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As the weather cools, there are few things more comforting than a bowl of macaroni and cheese. But which bowls of cheesy pasta goodness are worth seeking out? Lori Fredrich is on a mission to find out. Tune in every Monday for a new Cream City mac to try.
1701 N. Humboldt Ave., (414) 837-4534
It might be more prudent to consider macaroni and cheese a side dish. But if you’re looking for a mac that makes a full meal, you’ll find it in spades at Mac Shack, a newcomer to the Brady Street scene.
The restaurant, which bakes its macaroni and cheese in a wood-fired oven, offers their OG Mac (yellow cheese sauce topped with both yellow and white cheddar) along with nine signature macs varying from Brady Street Mac (topped with chili, hot dogs, crispy onion straws, sour cream and green onions) to Vegan Stroganoff (featuring vegan mac sauce, penne and mushroom stroganoff). Guests are also welcome to build their own mac using their choice of sauces (yellow cheese sauce, white cheese sauce, vegan sauce) and a slew of toppings.
Pricing is $11.99 to $13.99 for generous regular portions or $15.99 to $22.99 for family sized portions, which feed two to four.
Unlike some mac & cheese spots, Mac Shack doesn’t cook its macaroni and cheese in cast iron skillets. Instead, they cook the mac to order in aluminum pans, which are then set inside cast iron pans for serving. The aluminum pan shifts around in the cast iron a bit when you’re eating, so it’s maybe less than ideal for dine-in customers; though it does make it easy to take any leftover mac home (you just pop a cover on top and you’re all good).
On my trip, I tried two of their signature Macs: the Elote Mac, white mac sauce, grilled corn and mayo topped with cotija cheese, Valentina sauce, mayo and cilantro ($11.99 / $17.99) and the Tuscan Chicken Mac with yellow mac sauce, sun dried tomatoes, spinach, pesto and grilled Tuscan chicken ($12.99 / $19.99).
Both versions featured corkscrew pasta that was cooked slightly beyond al dente and a good amount of cheese sauce, though both of the sauces were fairly thin with a somewhat bland flavor profile (neither boasted the thicker, cheese-rich sauces that are the hallmark of truly indulgent mac & cheese). At the same time, they both showcased quality toppings that gave each a distinctive flavor profile.
As I noted, the sauce on the Elote Mac was fairly thin and mild in flavor; but the strong flavors of the toppings (including the mildly spicy hot sauce and salty cotija cheese) filled in nicely. There was a good amount of corn in the mac, and it was sweet and plump (though not noticeably grilled). Paired with the other toppings, the dish definitely offered a solid nod to the classic Mexican street corn for which it was named.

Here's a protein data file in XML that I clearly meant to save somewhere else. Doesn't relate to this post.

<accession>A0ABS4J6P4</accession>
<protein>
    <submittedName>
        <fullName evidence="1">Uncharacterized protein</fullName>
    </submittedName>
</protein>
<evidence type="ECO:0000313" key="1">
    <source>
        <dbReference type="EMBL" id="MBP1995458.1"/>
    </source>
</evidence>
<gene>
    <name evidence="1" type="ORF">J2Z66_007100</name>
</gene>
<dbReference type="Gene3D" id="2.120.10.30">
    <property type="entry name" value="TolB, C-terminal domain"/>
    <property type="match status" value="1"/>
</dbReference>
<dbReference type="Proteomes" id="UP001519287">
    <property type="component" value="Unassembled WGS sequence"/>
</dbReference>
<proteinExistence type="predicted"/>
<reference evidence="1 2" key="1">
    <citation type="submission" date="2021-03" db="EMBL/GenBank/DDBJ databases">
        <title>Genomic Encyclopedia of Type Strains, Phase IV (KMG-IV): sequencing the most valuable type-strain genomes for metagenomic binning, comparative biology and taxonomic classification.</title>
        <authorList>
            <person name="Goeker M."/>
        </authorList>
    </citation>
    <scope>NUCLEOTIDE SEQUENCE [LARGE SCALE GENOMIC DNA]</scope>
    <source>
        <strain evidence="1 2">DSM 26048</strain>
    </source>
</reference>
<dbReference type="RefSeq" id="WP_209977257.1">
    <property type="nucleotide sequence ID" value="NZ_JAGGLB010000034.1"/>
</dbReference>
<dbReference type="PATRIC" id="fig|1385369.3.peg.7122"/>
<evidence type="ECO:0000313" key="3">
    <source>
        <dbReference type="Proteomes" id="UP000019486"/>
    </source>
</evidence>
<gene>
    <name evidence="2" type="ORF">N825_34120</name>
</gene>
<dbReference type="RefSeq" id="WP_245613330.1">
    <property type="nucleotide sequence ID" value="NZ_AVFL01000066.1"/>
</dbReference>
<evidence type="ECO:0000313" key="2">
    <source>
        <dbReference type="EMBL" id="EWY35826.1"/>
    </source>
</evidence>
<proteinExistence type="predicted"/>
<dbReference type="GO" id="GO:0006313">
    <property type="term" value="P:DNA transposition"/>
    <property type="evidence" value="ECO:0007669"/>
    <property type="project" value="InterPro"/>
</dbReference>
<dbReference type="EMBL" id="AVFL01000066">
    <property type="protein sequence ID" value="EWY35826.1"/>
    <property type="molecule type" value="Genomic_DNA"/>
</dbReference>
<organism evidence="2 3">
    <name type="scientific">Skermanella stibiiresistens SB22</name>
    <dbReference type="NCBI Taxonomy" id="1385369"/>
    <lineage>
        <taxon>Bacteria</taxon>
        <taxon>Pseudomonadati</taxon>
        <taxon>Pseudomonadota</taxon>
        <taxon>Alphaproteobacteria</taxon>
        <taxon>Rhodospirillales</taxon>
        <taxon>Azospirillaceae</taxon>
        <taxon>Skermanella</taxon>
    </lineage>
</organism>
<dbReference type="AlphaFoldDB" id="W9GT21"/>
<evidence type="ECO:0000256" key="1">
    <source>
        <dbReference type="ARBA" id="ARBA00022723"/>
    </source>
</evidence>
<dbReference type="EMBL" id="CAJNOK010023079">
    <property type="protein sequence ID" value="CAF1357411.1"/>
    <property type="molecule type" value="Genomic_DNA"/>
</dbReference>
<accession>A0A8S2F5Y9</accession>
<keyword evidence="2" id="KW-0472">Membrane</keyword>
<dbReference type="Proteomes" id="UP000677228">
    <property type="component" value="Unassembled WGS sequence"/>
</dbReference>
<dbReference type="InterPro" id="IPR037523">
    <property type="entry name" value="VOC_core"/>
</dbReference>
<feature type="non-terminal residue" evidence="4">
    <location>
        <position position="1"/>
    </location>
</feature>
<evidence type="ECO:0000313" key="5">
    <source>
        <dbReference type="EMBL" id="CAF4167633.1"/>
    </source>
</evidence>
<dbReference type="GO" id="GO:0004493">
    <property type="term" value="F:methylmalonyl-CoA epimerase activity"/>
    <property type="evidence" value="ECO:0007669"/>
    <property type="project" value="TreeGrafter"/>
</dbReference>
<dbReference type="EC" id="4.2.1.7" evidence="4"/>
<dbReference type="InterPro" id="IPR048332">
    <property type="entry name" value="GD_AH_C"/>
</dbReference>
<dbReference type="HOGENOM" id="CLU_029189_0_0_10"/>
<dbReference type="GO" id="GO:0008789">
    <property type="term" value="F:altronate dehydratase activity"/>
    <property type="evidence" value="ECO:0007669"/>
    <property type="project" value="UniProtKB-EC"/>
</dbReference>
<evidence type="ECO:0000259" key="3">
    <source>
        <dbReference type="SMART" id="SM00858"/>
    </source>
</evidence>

The Tuscan Chicken Mac? While it didn't occur to me when I ordered it, by the time I took my first bite, I was transported back to 1999 when every trendy dish was sure to have either spinach or sun dried tomatoes in it.
That said, the combination was nostalgically delicious. The chicken was surprisingly tender and flavorful, and there was a good amount of fresh spinach wilted into the bowl, which served to lighten everything up a bit. This bowl also had a nice layer of extra melted cheese over the top, so when you took a bite, you got a pretty nice cheese pull to boot.
The verdict? While neither of these epitomized my ideal bowl of mac & cheese, I’d definitely consider them to be good cheesy pasta dishes. The portions were sizeable (so much so that I took most of mine home).
A family sized portion would be a great carry-out option on a night when I didn’t feel like cooking. And yes, this would also be a great spot to fill up, either before or after drinking one's way down Brady Street (which you can totally do, since Mac Shack is open until 4 a.m. on Fridays and Saturdays).
Lori is an avid cook whose accrual of condiments and spices is rivaled only by her cookbook collection. Her passion for the culinary industry was birthed while balancing A&W root beer mugs as a teenage carhop, fed by insatiable curiosity and fueled by the people whose stories entwine with each and every dish. She’s had the privilege of chronicling these tales via numerous media, including OnMilwaukee and in her book “Milwaukee Food.” Her work has garnered journalism awards from entities including the Milwaukee Press Club.
When she’s not eating, photographing food, writing or recording the FoodCrush podcast, you’ll find Lori seeking out adventures with her husband Paul, traveling, cooking, reading, learning, snuggling with her cats and looking for ways to make a difference.